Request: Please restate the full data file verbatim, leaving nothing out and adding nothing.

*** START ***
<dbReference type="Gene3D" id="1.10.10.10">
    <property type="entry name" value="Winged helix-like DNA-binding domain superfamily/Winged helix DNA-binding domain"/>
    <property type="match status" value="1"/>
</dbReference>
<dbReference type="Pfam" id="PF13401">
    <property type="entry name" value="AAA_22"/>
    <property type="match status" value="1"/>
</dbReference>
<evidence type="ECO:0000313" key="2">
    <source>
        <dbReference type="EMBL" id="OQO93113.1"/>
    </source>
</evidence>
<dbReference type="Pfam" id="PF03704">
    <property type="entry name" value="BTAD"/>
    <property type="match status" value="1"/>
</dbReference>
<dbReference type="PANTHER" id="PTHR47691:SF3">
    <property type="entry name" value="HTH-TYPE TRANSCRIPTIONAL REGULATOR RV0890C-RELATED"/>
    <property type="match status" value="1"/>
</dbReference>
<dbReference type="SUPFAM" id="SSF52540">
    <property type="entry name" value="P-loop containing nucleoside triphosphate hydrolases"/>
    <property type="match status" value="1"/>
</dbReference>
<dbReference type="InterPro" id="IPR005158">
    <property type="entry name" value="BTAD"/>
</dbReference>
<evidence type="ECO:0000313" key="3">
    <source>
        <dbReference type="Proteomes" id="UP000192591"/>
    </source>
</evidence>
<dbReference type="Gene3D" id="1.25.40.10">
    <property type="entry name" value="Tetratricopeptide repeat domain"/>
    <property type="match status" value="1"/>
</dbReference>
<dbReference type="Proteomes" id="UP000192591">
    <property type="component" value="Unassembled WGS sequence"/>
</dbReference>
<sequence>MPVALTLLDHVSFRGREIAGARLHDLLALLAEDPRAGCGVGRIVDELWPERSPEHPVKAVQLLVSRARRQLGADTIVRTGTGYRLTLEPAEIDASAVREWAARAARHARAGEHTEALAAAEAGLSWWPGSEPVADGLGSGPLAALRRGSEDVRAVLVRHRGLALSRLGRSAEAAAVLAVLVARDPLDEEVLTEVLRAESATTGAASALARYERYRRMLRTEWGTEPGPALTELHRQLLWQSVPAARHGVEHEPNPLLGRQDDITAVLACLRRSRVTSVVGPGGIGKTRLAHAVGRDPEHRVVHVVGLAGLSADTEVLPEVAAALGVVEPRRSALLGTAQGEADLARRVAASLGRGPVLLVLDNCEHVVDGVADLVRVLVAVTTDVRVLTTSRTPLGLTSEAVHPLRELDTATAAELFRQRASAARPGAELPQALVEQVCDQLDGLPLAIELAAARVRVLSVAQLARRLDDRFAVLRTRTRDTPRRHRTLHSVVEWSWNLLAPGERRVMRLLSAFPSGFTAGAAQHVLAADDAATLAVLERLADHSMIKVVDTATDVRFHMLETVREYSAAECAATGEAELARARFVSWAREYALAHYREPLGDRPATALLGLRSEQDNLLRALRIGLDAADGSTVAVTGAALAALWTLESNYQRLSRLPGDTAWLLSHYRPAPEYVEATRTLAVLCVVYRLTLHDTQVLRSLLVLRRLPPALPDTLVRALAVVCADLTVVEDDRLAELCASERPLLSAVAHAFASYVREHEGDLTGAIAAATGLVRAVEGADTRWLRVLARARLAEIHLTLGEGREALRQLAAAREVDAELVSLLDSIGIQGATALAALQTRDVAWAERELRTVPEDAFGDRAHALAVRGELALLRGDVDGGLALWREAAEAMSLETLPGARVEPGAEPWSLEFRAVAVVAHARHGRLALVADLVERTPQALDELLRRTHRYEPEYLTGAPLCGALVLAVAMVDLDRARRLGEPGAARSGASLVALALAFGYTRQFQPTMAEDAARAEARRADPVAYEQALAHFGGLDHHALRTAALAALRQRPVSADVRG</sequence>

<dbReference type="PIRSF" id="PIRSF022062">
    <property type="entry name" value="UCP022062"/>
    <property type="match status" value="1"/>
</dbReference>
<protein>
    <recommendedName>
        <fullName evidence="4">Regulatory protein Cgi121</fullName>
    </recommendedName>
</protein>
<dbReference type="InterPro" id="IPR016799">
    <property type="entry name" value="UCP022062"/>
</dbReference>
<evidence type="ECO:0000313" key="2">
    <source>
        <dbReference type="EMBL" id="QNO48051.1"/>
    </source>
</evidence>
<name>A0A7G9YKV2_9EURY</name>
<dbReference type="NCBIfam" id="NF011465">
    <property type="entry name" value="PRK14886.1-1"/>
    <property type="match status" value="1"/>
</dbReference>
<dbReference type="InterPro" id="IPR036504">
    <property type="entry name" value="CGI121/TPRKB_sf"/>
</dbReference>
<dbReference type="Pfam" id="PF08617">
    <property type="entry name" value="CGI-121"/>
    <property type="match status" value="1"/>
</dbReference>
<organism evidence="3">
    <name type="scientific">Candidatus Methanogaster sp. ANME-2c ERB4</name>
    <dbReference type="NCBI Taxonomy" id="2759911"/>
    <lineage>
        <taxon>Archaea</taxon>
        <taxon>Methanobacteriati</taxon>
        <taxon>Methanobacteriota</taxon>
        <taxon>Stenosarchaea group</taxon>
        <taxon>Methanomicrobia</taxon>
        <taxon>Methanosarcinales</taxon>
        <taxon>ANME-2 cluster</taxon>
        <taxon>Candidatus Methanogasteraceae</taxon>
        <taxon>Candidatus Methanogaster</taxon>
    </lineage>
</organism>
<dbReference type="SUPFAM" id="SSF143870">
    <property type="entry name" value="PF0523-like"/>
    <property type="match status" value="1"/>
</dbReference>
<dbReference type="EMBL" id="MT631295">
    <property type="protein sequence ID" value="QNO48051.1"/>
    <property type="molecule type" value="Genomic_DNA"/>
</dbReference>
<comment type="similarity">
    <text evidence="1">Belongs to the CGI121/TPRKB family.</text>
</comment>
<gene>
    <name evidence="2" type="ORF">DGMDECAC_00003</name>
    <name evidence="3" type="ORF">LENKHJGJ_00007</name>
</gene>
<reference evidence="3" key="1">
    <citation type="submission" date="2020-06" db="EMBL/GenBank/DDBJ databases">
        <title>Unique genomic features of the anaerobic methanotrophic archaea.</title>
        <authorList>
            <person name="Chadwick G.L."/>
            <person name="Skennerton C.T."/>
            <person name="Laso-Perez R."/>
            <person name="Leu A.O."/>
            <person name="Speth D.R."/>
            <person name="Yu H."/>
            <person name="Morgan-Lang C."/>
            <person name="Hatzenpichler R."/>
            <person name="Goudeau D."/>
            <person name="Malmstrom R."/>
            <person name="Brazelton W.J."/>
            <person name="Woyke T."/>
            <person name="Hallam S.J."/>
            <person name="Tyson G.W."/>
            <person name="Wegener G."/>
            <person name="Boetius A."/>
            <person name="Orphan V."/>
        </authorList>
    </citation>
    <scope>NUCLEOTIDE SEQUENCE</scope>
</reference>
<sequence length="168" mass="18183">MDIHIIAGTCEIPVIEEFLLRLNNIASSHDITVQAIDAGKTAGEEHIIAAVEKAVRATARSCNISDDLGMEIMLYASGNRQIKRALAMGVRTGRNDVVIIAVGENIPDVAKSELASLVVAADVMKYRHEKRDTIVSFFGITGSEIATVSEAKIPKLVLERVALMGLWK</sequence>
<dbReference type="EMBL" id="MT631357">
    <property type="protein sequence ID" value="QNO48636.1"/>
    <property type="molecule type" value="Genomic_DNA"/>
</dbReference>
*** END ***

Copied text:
<dbReference type="Gene3D" id="1.10.10.10">
    <property type="entry name" value="Winged helix-like DNA-binding domain superfamily/Winged helix DNA-binding domain"/>
    <property type="match status" value="1"/>
</dbReference>
<dbReference type="Pfam" id="PF13401">
    <property type="entry name" value="AAA_22"/>
    <property type="match status" value="1"/>
</dbReference>
<evidence type="ECO:0000313" key="2">
    <source>
        <dbReference type="EMBL" id="OQO93113.1"/>
    </source>
</evidence>
<dbReference type="Pfam" id="PF03704">
    <property type="entry name" value="BTAD"/>
    <property type="match status" value="1"/>
</dbReference>
<dbReference type="PANTHER" id="PTHR47691:SF3">
    <property type="entry name" value="HTH-TYPE TRANSCRIPTIONAL REGULATOR RV0890C-RELATED"/>
    <property type="match status" value="1"/>
</dbReference>
<dbReference type="SUPFAM" id="SSF52540">
    <property type="entry name" value="P-loop containing nucleoside triphosphate hydrolases"/>
    <property type="match status" value="1"/>
</dbReference>
<dbReference type="InterPro" id="IPR005158">
    <property type="entry name" value="BTAD"/>
</dbReference>
<evidence type="ECO:0000313" key="3">
    <source>
        <dbReference type="Proteomes" id="UP000192591"/>
    </source>
</evidence>
<dbReference type="Gene3D" id="1.25.40.10">
    <property type="entry name" value="Tetratricopeptide repeat domain"/>
    <property type="match status" value="1"/>
</dbReference>
<dbReference type="Proteomes" id="UP000192591">
    <property type="component" value="Unassembled WGS sequence"/>
</dbReference>
<sequence>MPVALTLLDHVSFRGREIAGARLHDLLALLAEDPRAGCGVGRIVDELWPERSPEHPVKAVQLLVSRARRQLGADTIVRTGTGYRLTLEPAEIDASAVREWAARAARHARAGEHTEALAAAEAGLSWWPGSEPVADGLGSGPLAALRRGSEDVRAVLVRHRGLALSRLGRSAEAAAVLAVLVARDPLDEEVLTEVLRAESATTGAASALARYERYRRMLRTEWGTEPGPALTELHRQLLWQSVPAARHGVEHEPNPLLGRQDDITAVLACLRRSRVTSVVGPGGIGKTRLAHAVGRDPEHRVVHVVGLAGLSADTEVLPEVAAALGVVEPRRSALLGTAQGEADLARRVAASLGRGPVLLVLDNCEHVVDGVADLVRVLVAVTTDVRVLTTSRTPLGLTSEAVHPLRELDTATAAELFRQRASAARPGAELPQALVEQVCDQLDGLPLAIELAAARVRVLSVAQLARRLDDRFAVLRTRTRDTPRRHRTLHSVVEWSWNLLAPGERRVMRLLSAFPSGFTAGAAQHVLAADDAATLAVLERLADHSMIKVVDTATDVRFHMLETVREYSAAECAATGEAELARARFVSWAREYALAHYREPLGDRPATALLGLRSEQDNLLRALRIGLDAADGSTVAVTGAALAALWTLESNYQRLSRLPGDTAWLLSHYRPAPEYVEATRTLAVLCVVYRLTLHDTQVLRSLLVLRRLPPALPDTLVRALAVVCADLTVVEDDRLAELCASERPLLSAVAHAFASYVREHEGDLTGAIAAATGLVRAVEGADTRWLRVLARARLAEIHLTLGEGREALRQLAAAREVDAELVSLLDSIGIQGATALAALQTRDVAWAERELRTVPEDAFGDRAHALAVRGELALLRGDVDGGLALWREAAEAMSLETLPGARVEPGAEPWSLEFRAVAVVAHARHGRLALVADLVERTPQALDELLRRTHRYEPEYLTGAPLCGALVLAVAMVDLDRARRLGEPGAARSGASLVALALAFGYTRQFQPTMAEDAARAEARRADPVAYEQALAHFGGLDHHALRTAALAALRQRPVSADVRG</sequence>

<dbReference type="PIRSF" id="PIRSF022062">
    <property type="entry name" value="UCP022062"/>
    <property type="match status" value="1"/>
</dbReference>
<protein>
    <recommendedName>
        <fullName evidence="4">Regulatory protein Cgi121</fullName>
    </recommendedName>
</protein>
<dbReference type="InterPro" id="IPR016799">
    <property type="entry name" value="UCP022062"/>
</dbReference>
<evidence type="ECO:0000313" key="2">
    <source>
        <dbReference type="EMBL" id="QNO48051.1"/>
    </source>
</evidence>
<name>A0A7G9YKV2_9EURY</name>
<dbReference type="NCBIfam" id="NF011465">
    <property type="entry name" value="PRK14886.1-1"/>
    <property type="match status" value="1"/>
</dbReference>
<dbReference type="InterPro" id="IPR036504">
    <property type="entry name" value="CGI121/TPRKB_sf"/>
</dbReference>
<dbReference type="Pfam" id="PF08617">
    <property type="entry name" value="CGI-121"/>
    <property type="match status" value="1"/>
</dbReference>
<organism evidence="3">
    <name type="scientific">Candidatus Methanogaster sp. ANME-2c ERB4</name>
    <dbReference type="NCBI Taxonomy" id="2759911"/>
    <lineage>
        <taxon>Archaea</taxon>
        <taxon>Methanobacteriati</taxon>
        <taxon>Methanobacteriota</taxon>
        <taxon>Stenosarchaea group</taxon>
        <taxon>Methanomicrobia</taxon>
        <taxon>Methanosarcinales</taxon>
        <taxon>ANME-2 cluster</taxon>
        <taxon>Candidatus Methanogasteraceae</taxon>
        <taxon>Candidatus Methanogaster</taxon>
    </lineage>
</organism>
<dbReference type="SUPFAM" id="SSF143870">
    <property type="entry name" value="PF0523-like"/>
    <property type="match status" value="1"/>
</dbReference>
<dbReference type="EMBL" id="MT631295">
    <property type="protein sequence ID" value="QNO48051.1"/>
    <property type="molecule type" value="Genomic_DNA"/>
</dbReference>
<comment type="similarity">
    <text evidence="1">Belongs to the CGI121/TPRKB family.</text>
</comment>
<gene>
    <name evidence="2" type="ORF">DGMDECAC_00003</name>
    <name evidence="3" type="ORF">LENKHJGJ_00007</name>
</gene>
<reference evidence="3" key="1">
    <citation type="submission" date="2020-06" db="EMBL/GenBank/DDBJ databases">
        <title>Unique genomic features of the anaerobic methanotrophic archaea.</title>
        <authorList>
            <person name="Chadwick G.L."/>
            <person name="Skennerton C.T."/>
            <person name="Laso-Perez R."/>
            <person name="Leu A.O."/>
            <person name="Speth D.R."/>
            <person name="Yu H."/>
            <person name="Morgan-Lang C."/>
            <person name="Hatzenpichler R."/>
            <person name="Goudeau D."/>
            <person name="Malmstrom R."/>
            <person name="Brazelton W.J."/>
            <person name="Woyke T."/>
            <person name="Hallam S.J."/>
            <person name="Tyson G.W."/>
            <person name="Wegener G."/>
            <person name="Boetius A."/>
            <person name="Orphan V."/>
        </authorList>
    </citation>
    <scope>NUCLEOTIDE SEQUENCE</scope>
</reference>
<sequence length="168" mass="18183">MDIHIIAGTCEIPVIEEFLLRLNNIASSHDITVQAIDAGKTAGEEHIIAAVEKAVRATARSCNISDDLGMEIMLYASGNRQIKRALAMGVRTGRNDVVIIAVGENIPDVAKSELASLVVAADVMKYRHEKRDTIVSFFGITGSEIATVSEAKIPKLVLERVALMGLWK</sequence>
<dbReference type="EMBL" id="MT631357">
    <property type="protein sequence ID" value="QNO48636.1"/>
    <property type="molecule type" value="Genomic_DNA"/>
</dbReference>